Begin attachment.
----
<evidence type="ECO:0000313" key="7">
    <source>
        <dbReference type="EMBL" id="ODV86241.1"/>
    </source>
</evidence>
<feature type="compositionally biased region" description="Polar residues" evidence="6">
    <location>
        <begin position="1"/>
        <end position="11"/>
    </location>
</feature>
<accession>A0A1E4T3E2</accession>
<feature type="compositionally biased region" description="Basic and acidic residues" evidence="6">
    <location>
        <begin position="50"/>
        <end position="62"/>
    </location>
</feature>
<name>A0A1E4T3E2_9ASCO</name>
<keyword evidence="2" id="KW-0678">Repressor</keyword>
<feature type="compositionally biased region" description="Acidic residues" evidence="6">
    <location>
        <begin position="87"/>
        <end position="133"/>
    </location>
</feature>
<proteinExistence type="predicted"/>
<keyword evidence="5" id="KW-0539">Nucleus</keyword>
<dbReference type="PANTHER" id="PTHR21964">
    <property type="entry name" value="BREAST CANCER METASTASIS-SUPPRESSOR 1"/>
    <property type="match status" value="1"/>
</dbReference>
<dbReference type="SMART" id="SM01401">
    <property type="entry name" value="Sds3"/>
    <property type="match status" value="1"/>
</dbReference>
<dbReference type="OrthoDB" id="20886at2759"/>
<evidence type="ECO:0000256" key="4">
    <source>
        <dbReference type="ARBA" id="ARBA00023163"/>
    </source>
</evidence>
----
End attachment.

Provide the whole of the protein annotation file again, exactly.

<evidence type="ECO:0000313" key="7">
    <source>
        <dbReference type="EMBL" id="ODV86241.1"/>
    </source>
</evidence>
<feature type="compositionally biased region" description="Polar residues" evidence="6">
    <location>
        <begin position="1"/>
        <end position="11"/>
    </location>
</feature>
<accession>A0A1E4T3E2</accession>
<feature type="compositionally biased region" description="Basic and acidic residues" evidence="6">
    <location>
        <begin position="50"/>
        <end position="62"/>
    </location>
</feature>
<name>A0A1E4T3E2_9ASCO</name>
<keyword evidence="2" id="KW-0678">Repressor</keyword>
<feature type="compositionally biased region" description="Acidic residues" evidence="6">
    <location>
        <begin position="87"/>
        <end position="133"/>
    </location>
</feature>
<proteinExistence type="predicted"/>
<keyword evidence="5" id="KW-0539">Nucleus</keyword>
<dbReference type="PANTHER" id="PTHR21964">
    <property type="entry name" value="BREAST CANCER METASTASIS-SUPPRESSOR 1"/>
    <property type="match status" value="1"/>
</dbReference>
<dbReference type="SMART" id="SM01401">
    <property type="entry name" value="Sds3"/>
    <property type="match status" value="1"/>
</dbReference>
<dbReference type="OrthoDB" id="20886at2759"/>
<evidence type="ECO:0000256" key="4">
    <source>
        <dbReference type="ARBA" id="ARBA00023163"/>
    </source>
</evidence>